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    ... 1936 - 1939 ...

    U-35 Watch Officer and Commander Otto Kretschmer

    Otto Kretschmer

    was born on 01 May 1912 in Heidenau, Kreis Liegnitz, Germany, and entered the Reichsmarine in 1930 (Crew 30).

    Oblt. Otto Kretschmer was the Watch Officer of U-35 from 03 November 1936 - 30 July 1937. Upon the death of Kptlt. Hermann Michahelles, Otto Kretschmer

    became commander of U-35 until 15 August 1937. He continued to serve as Watch Officer of U-35
    until 30 September 1937.

    I was a lieutenant on U-35, in the second submarine flotilla, and together with U-28, we were the first to go into the Atlantic, to Ponta Delgada in the Azores. As was

    customary, the boat went out for practice maneuvers in the Bay of Lübeck before departure." After continuous ups and downs on that cold December day, Kretschmer

    and the captain went up on the conning tower, where Otto lit up a cigar to indicate that the crew needed a rest. "I thought maybe he would let me smoke it to the end,

    but I looked at his eyes and thought, 'No, he will not.'" To delay any more dives, Otto announced he was going down onto the deck to get the water out of the gun and promptly descended the ladder, with cigar still clamped between his teeth.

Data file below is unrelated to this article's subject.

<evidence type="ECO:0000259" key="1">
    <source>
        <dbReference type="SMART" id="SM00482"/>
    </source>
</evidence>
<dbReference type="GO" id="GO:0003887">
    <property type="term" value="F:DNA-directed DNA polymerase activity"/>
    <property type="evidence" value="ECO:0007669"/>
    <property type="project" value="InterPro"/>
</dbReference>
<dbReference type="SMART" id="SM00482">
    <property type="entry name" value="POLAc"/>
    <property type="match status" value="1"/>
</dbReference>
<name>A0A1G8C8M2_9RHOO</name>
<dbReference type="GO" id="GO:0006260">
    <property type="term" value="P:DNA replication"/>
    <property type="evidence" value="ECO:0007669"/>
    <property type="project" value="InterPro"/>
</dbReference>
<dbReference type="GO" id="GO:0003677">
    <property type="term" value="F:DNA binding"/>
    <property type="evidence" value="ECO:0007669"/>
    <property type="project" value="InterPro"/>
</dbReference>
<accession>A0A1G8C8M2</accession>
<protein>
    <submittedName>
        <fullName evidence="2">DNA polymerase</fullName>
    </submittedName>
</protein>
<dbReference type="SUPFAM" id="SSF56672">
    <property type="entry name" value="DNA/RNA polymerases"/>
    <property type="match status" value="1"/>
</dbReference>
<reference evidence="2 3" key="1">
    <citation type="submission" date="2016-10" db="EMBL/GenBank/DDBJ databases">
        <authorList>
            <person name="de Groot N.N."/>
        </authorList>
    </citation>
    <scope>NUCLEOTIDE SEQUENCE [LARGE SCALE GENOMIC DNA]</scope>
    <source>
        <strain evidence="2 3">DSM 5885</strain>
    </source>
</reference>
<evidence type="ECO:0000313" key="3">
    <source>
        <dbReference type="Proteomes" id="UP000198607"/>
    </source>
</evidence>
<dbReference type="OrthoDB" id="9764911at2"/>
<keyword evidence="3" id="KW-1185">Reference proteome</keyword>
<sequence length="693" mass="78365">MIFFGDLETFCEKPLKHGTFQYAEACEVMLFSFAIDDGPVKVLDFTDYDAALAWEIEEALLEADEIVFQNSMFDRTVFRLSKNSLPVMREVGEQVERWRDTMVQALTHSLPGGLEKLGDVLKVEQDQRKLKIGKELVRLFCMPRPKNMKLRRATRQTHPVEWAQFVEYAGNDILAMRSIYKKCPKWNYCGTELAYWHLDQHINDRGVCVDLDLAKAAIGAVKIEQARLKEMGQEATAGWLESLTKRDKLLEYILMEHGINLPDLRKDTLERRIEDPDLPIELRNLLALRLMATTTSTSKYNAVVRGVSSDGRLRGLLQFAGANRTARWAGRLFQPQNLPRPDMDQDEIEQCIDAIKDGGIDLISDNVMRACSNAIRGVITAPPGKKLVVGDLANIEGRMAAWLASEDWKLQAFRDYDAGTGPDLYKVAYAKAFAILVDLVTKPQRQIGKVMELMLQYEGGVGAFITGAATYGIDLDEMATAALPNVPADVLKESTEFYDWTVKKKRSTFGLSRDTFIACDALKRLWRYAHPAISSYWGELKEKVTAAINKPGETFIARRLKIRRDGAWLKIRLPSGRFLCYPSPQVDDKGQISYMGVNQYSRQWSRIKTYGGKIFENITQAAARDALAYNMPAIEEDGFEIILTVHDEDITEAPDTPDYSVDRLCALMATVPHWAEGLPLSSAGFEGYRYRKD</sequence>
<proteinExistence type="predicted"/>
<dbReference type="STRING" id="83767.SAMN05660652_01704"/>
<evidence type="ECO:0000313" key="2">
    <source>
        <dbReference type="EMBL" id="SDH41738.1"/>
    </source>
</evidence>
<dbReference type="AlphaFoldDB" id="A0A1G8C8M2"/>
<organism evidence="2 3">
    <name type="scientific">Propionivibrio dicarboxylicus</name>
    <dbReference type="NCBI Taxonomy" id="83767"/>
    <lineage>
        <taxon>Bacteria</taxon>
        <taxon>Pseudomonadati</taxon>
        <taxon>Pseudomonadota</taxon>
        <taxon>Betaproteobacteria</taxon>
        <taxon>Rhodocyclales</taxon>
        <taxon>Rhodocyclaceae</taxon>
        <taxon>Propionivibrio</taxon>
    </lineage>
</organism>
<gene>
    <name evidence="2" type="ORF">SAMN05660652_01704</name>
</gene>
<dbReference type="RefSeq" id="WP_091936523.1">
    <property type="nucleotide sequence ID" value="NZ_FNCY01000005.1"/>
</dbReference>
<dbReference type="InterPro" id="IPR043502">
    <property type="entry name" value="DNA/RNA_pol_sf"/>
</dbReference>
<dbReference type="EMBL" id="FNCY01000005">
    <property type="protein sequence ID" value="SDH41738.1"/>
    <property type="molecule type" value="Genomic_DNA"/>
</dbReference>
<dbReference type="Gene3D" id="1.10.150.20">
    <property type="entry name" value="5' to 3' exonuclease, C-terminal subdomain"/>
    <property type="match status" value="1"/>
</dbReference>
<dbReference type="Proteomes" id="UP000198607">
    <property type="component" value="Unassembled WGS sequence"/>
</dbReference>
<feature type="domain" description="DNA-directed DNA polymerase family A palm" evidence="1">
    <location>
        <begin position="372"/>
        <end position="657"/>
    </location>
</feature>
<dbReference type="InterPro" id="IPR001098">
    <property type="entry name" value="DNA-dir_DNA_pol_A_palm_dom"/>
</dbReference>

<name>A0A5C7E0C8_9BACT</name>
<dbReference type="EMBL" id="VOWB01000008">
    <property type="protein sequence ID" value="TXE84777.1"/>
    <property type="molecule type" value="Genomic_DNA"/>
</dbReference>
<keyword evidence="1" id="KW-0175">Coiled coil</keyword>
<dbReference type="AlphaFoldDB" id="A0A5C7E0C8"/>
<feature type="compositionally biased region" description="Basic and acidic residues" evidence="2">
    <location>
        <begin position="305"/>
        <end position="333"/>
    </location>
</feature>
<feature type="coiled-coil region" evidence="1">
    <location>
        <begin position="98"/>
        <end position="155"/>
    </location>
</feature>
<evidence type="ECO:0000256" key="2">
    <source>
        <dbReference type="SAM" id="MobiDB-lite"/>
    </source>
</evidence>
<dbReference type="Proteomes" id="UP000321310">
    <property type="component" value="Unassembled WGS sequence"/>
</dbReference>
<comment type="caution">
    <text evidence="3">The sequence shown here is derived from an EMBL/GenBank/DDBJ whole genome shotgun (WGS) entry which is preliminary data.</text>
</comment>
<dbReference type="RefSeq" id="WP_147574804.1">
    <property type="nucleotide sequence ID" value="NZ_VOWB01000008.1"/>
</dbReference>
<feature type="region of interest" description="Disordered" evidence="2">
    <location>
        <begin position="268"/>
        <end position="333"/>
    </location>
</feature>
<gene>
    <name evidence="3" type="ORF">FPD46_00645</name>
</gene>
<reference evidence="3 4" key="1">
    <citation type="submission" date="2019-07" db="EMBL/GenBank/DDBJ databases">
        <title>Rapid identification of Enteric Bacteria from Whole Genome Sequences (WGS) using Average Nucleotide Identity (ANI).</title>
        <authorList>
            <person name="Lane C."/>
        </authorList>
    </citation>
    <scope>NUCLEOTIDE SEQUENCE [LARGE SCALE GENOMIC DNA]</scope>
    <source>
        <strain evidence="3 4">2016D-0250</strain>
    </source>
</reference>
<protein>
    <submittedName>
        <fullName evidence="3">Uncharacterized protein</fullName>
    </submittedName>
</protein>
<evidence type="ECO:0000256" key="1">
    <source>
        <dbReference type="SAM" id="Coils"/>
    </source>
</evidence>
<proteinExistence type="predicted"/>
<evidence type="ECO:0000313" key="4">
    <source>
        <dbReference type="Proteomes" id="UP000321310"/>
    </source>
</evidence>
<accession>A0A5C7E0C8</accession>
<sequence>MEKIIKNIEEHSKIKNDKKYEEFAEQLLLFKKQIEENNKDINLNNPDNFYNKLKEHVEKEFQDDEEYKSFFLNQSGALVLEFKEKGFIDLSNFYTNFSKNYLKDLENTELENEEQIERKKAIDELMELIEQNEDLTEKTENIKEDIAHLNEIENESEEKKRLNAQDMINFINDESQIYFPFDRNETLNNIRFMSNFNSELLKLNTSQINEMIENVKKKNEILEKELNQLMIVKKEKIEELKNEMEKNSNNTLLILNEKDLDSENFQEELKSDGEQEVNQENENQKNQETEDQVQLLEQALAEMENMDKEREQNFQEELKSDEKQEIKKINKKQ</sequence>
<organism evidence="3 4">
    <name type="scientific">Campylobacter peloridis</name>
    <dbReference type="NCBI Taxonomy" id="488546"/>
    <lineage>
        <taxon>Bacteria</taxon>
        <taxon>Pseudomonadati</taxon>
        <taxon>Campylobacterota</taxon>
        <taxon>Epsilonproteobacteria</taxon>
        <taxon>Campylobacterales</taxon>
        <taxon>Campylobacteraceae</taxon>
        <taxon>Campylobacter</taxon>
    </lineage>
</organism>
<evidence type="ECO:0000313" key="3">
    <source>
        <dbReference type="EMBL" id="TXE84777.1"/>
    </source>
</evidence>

"I was on the foredeck, adjusting the gun, when PSSSSSSH he was diving. Then up came the green sea, and I ran to the conning tower and tried to climb the

    periscope, hoping that I could be seen in the optics. But of course it was too oily, and I couldn't get up." Still clinging to the periscope, Otto surged downward with U-35. "When the water was dark green I let loose and popped up again."
    In the impending darkness, without a life vest, Otto began to think he could not long survive in the frigid water. "It was December, and I had on heavy clothing - my leather suit with rubber at wrists and ankles - so it kept in some air to help me float. Also I had seaboots, and they held au; but in the end I had to paddle like a dog because the air was disappearing."
    As Kretschmer wondered whether he could hold out, U-35 came from nowhere and threw Otto a life ring, but he was so numb with cold he could not climb aboard. "They pulled me out, pushed me up onto the conning tower, and then I said to the captain, 'Reporting back on board, sir.' He said, 'Thank you, thank you very much. Please go down.' No apology."
    "When I got down I took off all my wet things and drank a good deal of rum - you see, there was no heating in the boat. I lay down on the bunk and vigorously exercised my arms and legs, and then I asked for hot water bottles to put on myself so I could get warm again. Otherwise I would have died there on the bunk."
    Were it not for the captain looking through the periscope as U-35 dived, noting as he did that something was "funny" - that perhaps someone was out there - Otto Kretschmer soon would have disappeared. When the boat arrived in port, someone told a reporter about the incident, and an article appeared in a local paper that Kretschmer had survived a near-fatal accident in the Baltic with a cigar in his mouth. "Obviously the cigar part was not true," smiled Otto. (He has given up smoking.)